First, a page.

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Stroke and the role of the physical therapist

MARIA YOST

Unfortunately, in our area, we see the impacts of a stroke all too often. Higher risk has been identified for people over a certain age (about 50, but the trend is showing that people even younger are being impacted more), gender (male more than female) and race (African Americans have a higher risk). Those are some of the risk factors that you cannot change.

There are many risk factors that you CAN change!

  • You can stop smoking now.
  • You can make healthy changes to your diet.
  • You can start exercising regularly.

These are just a few, but the impact is significant. And the list is not overwhelming. Choose one thing to change, and you have improved your risk. The even better news is that changing these things makes a huge impact on health overall. Chronic disease responds to healthy changes in your lifestyle.

You can get help to quit smoking. It is not easy, but your medical provider will be glad to help you. Positive effects can begin just 20 minutes after quitting. Enlist the people around you to help. The more support you build into your day, the more successful you will be.

Healthy changes to your diet are easier than you think. Many people find it very easy to cut out soft drinks and increase intake of water. Add more fresh fruits and vegetables to your day. When you make your meal, vegetables should be the largest portion on your plate. Choose meats that have a lower fat content, and prepare them grilled or baked rather than fried. Very simple changes make a huge impact.

Exercise means something different for each person. General guidelines for healthy adults include 150 minutes of moderate exercise activity each week. Research has shown that you can space this out over the whole week and even throughout each day to accomplish the goal. The key is to find something you like (or at least don’t hate) to do. Find a friend to walk with. Dance (by the way, it is hard to dance moderately for that long, but if you can then go for it). Exercise is whatever movement you can do at a level that would be considered moderate intensity. This is different for everyone, meaning what is moderate for me is different than what is moderate for you. If you finish exercise and you don’t feel like you did much — you are right, you didn’t.

As a physical therapist, for 24 years I have helped people who have suffered from the effects of a stroke and have residual functional deficits. People who have already suffered a stroke need to make lifestyle adjustments immediately, with the help of their healthcare team. If you have had one stroke, you have a much higher risk of having another one. Depending on where (in the brain) the stroke occurred, the deficits can range from mild to severe.

Paralysis of the face, arm or leg (usually on one side of the body) can occur. This can cause significant limitations in basic mobility, transfers and can alter walking patterns. Physical therapists work to facilitate the return of muscle function and assist the patient in returning to independence. We facilitate new movement patterns by using different hand placements, electrical stimulation and repetitive movements. There has been some research that shows that strengthening the uninvolved side can actually have some carry over to the affected side. Many times the “weakness” felt after stroke is that it is not exactly weakness, but the pathway from the brain to the affected arm or leg has been disrupted. Our interventions work to realign those pathways.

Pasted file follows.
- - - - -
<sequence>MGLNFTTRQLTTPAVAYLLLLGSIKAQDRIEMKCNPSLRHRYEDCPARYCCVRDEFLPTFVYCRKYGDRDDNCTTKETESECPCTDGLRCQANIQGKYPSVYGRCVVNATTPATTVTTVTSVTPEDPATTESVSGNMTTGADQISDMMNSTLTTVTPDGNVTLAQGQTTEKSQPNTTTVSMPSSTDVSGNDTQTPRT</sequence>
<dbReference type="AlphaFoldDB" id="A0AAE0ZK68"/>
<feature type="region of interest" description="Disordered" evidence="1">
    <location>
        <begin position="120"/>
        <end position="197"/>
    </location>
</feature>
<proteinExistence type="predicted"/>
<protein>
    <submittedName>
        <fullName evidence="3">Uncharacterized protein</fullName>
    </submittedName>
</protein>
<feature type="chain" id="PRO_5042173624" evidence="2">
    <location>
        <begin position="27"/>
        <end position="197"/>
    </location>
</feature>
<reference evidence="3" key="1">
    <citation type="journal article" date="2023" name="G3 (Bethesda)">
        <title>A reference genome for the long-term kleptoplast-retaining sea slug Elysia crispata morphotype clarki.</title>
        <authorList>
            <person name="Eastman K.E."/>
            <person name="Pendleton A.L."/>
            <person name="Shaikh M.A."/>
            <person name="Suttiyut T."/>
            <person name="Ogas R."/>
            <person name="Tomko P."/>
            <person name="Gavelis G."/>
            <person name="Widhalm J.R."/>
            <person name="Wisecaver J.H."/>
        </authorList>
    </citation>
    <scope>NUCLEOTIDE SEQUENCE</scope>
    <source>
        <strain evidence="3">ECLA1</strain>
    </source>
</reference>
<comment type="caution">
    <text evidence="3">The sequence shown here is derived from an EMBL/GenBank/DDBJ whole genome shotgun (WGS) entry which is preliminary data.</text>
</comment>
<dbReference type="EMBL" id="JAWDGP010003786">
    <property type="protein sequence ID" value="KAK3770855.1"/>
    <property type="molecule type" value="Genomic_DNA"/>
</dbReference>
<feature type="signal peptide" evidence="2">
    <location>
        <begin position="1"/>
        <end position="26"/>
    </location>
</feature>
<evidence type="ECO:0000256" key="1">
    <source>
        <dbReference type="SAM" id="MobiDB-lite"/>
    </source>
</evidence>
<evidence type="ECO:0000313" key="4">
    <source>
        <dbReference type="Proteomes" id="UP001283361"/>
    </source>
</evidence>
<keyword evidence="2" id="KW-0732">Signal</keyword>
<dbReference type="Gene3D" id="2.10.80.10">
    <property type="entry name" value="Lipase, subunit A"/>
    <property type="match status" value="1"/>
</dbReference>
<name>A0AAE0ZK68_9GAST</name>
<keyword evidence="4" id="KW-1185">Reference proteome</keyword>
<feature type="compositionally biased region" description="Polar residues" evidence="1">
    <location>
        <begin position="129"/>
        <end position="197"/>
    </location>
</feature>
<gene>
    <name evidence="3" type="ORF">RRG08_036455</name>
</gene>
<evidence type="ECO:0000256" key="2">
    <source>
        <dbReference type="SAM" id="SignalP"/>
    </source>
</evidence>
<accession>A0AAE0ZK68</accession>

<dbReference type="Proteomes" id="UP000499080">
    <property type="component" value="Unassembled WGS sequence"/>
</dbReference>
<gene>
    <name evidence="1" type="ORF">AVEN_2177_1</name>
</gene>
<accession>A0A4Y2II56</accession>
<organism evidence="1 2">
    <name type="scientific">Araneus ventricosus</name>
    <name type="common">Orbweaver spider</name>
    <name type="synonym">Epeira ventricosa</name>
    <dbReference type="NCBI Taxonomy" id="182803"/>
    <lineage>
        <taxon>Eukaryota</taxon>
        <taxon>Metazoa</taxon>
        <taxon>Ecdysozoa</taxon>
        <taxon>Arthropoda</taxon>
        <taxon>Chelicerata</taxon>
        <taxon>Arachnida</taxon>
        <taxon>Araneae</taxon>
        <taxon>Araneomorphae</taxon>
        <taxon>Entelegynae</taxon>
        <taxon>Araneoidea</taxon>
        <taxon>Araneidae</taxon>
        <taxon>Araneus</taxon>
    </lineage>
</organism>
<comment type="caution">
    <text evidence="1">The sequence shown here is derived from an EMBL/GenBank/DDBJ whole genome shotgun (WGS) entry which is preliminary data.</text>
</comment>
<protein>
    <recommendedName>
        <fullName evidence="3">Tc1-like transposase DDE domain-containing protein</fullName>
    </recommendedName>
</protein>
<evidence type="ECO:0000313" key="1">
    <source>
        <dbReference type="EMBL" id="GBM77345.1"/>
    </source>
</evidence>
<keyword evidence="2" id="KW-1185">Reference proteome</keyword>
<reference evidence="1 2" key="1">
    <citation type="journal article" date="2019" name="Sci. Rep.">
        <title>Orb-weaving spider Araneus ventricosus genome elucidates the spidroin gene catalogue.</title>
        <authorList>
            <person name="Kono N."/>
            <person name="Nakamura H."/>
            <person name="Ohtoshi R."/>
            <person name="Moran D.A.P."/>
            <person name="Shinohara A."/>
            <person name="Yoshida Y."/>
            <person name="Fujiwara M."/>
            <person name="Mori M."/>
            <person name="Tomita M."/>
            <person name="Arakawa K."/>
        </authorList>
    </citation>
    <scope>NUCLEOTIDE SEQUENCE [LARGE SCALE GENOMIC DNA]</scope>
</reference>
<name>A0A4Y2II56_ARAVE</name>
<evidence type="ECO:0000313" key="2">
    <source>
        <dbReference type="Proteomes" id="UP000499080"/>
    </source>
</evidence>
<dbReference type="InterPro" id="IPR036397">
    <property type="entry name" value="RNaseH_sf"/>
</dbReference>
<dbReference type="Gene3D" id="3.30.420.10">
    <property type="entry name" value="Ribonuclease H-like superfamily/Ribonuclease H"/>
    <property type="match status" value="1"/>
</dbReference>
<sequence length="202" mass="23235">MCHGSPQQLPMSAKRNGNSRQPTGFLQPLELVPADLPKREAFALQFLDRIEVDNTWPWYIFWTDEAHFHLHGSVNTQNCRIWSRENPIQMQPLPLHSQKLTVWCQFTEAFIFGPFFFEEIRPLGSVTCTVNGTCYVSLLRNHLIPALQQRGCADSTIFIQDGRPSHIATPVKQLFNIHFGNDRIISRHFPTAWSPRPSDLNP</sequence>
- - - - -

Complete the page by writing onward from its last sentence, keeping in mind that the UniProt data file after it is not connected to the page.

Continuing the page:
There are also times that there is return of muscle movement, but the proper pattern of movement is interrupted. Physical therapy intervention would focus on improving coordination and control during mobility. We address speed and accuracy of movements of the arms and legs and how they coordinate with trunk movements. Balance in sitting and standing are impacted many times and those foundation movements impact walking and transfers.

Stroke can also cause impairment of sensory function. For some, that means numbness of the affected side. Others may have decreased awareness of that side. This causes safety concerns when the patient may not even acknowledge the affected side. It impacts awareness of body position. Physical therapists can use verbal, tactile and visual feedback to help retrain these pathways.

Rehabilitation should start as soon as possible, once the patient is medically ready to participate. Recovery from a stroke varies from person to person. The fastest portion of recovery is in the first six months after the stroke, but can occur up to 1 1/2 years after the stroke. Compliance with the program for recovery is a key component in getting the most out of recovery. The program is more than just physical — the lifestyle components are very important for future health.

Physical therapy, occupational therapy and speech therapy work closely with the patient and their provider to optimize recovery. This has focused on physical therapy, but, honestly, the patient benefits from the expertise of all disciplines working together. The Rehabilitation team works to address all needs of the patient, progressing towards the patient’s goals!

Maria Yost, PT, CLT, MBA, is manager of rehabilitation services at Vidant Beaufort Hospital and can be reached at 252-975-4395.